Something’s Going On …

The Internet has been acting strangely today, and the Internet Health Report confirms it. The following is a screenshot from that website, taken at about 2:00 PM MDT, showing that several major Tier 1 providers are experiencing excessive latency.

Internet Health Report
No one seems to be posting anything about it yet, that I’ve seen, but there was a little buzz last week about Netsky.AG. Symantec seems more concerned about Narcs and MyDoom.AF at the moment, so it’s really tough to tell what’s happening. Fat pipes in San Francisco and New York seem to be the most affected, with latencies of over 240 ms.

It will be interesting to see what shows up on the news, if anything.

It’s a sale!

I’m pleased to announce that I am in the first stages of a non-fiction sale to a small computer magazine. The article is a short feature, and after querying the editor, I received an assignment to write the article!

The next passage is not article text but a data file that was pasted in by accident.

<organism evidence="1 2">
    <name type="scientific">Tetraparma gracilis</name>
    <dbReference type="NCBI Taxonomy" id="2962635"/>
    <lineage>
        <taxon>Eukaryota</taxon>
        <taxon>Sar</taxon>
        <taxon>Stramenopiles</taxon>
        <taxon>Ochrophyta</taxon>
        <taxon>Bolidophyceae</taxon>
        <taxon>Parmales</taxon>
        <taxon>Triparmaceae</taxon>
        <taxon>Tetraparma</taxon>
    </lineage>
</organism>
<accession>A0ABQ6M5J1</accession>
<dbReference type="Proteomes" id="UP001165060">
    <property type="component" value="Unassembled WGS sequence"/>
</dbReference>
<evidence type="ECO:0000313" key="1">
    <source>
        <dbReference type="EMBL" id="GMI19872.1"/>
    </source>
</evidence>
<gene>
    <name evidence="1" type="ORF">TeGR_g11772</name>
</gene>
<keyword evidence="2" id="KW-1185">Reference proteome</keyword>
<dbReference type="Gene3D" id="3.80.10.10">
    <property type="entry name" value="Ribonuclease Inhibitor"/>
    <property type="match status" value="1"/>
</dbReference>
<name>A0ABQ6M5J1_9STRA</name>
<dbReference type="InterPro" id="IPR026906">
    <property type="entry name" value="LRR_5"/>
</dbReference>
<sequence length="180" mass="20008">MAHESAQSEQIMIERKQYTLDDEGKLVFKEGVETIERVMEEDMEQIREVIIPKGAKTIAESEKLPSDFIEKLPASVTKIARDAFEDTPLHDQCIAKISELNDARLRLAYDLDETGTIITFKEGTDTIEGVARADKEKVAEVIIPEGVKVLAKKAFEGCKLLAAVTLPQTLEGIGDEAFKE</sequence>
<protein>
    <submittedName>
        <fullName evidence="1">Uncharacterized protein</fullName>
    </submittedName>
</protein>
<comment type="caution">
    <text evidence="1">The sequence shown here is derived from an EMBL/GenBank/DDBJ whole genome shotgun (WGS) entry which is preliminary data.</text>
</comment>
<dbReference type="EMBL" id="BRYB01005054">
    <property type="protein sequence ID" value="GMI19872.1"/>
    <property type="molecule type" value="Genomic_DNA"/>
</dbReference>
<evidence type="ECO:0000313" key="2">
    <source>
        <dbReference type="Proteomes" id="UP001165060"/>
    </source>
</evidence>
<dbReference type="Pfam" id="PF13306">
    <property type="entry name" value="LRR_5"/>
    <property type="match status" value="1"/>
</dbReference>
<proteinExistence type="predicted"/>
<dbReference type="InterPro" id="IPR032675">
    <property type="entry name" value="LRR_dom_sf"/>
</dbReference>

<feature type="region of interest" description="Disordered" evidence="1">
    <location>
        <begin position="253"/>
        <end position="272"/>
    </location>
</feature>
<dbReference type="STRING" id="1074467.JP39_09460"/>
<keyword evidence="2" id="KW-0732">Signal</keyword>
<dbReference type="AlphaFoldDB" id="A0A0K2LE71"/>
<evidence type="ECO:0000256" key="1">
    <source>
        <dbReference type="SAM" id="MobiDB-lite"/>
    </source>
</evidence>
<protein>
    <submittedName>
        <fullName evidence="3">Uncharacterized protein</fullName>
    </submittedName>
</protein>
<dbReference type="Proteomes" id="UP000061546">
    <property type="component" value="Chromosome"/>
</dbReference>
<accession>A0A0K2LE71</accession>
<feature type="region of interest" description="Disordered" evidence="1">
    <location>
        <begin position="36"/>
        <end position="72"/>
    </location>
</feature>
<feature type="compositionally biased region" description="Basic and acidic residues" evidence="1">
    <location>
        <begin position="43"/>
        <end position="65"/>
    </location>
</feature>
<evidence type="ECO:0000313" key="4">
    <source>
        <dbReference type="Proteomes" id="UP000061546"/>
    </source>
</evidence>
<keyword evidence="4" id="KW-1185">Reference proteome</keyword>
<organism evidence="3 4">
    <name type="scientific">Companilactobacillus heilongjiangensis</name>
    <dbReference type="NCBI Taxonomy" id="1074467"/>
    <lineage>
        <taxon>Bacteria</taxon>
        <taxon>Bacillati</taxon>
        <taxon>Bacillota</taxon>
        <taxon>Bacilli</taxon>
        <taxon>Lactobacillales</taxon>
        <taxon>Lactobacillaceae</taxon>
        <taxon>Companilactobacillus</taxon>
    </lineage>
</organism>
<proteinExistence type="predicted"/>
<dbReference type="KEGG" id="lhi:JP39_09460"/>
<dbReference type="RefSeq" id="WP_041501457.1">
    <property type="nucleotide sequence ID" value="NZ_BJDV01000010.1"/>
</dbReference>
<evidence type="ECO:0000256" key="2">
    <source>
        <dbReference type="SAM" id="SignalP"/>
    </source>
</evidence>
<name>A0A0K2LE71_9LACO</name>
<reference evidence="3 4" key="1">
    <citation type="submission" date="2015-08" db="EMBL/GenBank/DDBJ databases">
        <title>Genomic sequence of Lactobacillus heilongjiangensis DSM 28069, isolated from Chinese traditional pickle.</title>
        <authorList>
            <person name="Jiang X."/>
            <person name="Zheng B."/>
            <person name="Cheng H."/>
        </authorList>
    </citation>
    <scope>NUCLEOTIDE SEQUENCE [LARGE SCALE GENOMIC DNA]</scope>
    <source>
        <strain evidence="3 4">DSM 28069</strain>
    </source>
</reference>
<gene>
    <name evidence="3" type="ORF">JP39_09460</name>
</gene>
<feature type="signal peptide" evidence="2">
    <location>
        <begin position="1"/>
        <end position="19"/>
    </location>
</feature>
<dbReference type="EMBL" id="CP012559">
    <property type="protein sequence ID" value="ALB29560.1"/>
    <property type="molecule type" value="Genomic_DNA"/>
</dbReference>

This is very exciting for me. It’s an appropriate small step toward my goal of being a fiction writer. As Stephen King says in On Writing, it’s important to pay your dues before you really start to climb in the writing field. It gives you perspective and experience.

Of course, this is still in the early stages, and all kinds of things could happen. I could write the piece and the editor could decide that it doesn’t fit the magazine’s style. Or something drastic could come up and I could miss the deadline. Or something really drastic could come up that could force the editor to rethink the entire editorial schedule and my story would no longer fit. As they say, it’s not done until the work is completed, the papers are signed, the publication is in print, and the check is cashed.

But for now, there’s a sale on the horizon, and it doesn’t appear to have a skull and crossbones on it. 🙂


It’s been a long time. My last Creativity Journal entry was October 24, 2002. I have written little since then, but I have not been entirely devoid of creativity.